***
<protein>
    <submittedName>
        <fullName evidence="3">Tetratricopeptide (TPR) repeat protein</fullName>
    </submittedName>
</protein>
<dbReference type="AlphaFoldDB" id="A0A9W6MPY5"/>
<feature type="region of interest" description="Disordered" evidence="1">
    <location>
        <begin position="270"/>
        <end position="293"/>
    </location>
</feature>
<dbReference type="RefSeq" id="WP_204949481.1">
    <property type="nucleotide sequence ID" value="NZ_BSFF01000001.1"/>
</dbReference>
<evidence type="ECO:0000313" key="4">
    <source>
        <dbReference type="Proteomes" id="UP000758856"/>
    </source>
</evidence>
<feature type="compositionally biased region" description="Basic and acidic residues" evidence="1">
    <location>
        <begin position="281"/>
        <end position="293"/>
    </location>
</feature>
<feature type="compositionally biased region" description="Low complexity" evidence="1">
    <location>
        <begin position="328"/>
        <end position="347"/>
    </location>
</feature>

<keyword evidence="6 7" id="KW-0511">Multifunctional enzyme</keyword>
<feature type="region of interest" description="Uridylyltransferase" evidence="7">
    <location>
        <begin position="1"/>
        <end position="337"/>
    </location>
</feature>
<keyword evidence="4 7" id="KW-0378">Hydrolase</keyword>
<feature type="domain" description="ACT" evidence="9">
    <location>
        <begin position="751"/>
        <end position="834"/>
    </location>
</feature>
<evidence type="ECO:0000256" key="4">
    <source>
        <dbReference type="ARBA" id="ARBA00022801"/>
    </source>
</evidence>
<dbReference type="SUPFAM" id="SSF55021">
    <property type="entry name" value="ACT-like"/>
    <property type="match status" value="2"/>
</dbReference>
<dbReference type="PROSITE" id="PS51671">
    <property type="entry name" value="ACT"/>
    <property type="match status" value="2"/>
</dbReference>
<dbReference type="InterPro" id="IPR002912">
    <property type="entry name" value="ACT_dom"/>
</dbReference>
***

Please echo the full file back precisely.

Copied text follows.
<protein>
    <submittedName>
        <fullName evidence="3">Tetratricopeptide (TPR) repeat protein</fullName>
    </submittedName>
</protein>
<dbReference type="AlphaFoldDB" id="A0A9W6MPY5"/>
<feature type="region of interest" description="Disordered" evidence="1">
    <location>
        <begin position="270"/>
        <end position="293"/>
    </location>
</feature>
<dbReference type="RefSeq" id="WP_204949481.1">
    <property type="nucleotide sequence ID" value="NZ_BSFF01000001.1"/>
</dbReference>
<evidence type="ECO:0000313" key="4">
    <source>
        <dbReference type="Proteomes" id="UP000758856"/>
    </source>
</evidence>
<feature type="compositionally biased region" description="Basic and acidic residues" evidence="1">
    <location>
        <begin position="281"/>
        <end position="293"/>
    </location>
</feature>
<feature type="compositionally biased region" description="Low complexity" evidence="1">
    <location>
        <begin position="328"/>
        <end position="347"/>
    </location>
</feature>

<keyword evidence="6 7" id="KW-0511">Multifunctional enzyme</keyword>
<feature type="region of interest" description="Uridylyltransferase" evidence="7">
    <location>
        <begin position="1"/>
        <end position="337"/>
    </location>
</feature>
<keyword evidence="4 7" id="KW-0378">Hydrolase</keyword>
<feature type="domain" description="ACT" evidence="9">
    <location>
        <begin position="751"/>
        <end position="834"/>
    </location>
</feature>
<evidence type="ECO:0000256" key="4">
    <source>
        <dbReference type="ARBA" id="ARBA00022801"/>
    </source>
</evidence>
<dbReference type="SUPFAM" id="SSF55021">
    <property type="entry name" value="ACT-like"/>
    <property type="match status" value="2"/>
</dbReference>
<dbReference type="PROSITE" id="PS51671">
    <property type="entry name" value="ACT"/>
    <property type="match status" value="2"/>
</dbReference>
<dbReference type="InterPro" id="IPR002912">
    <property type="entry name" value="ACT_dom"/>
</dbReference>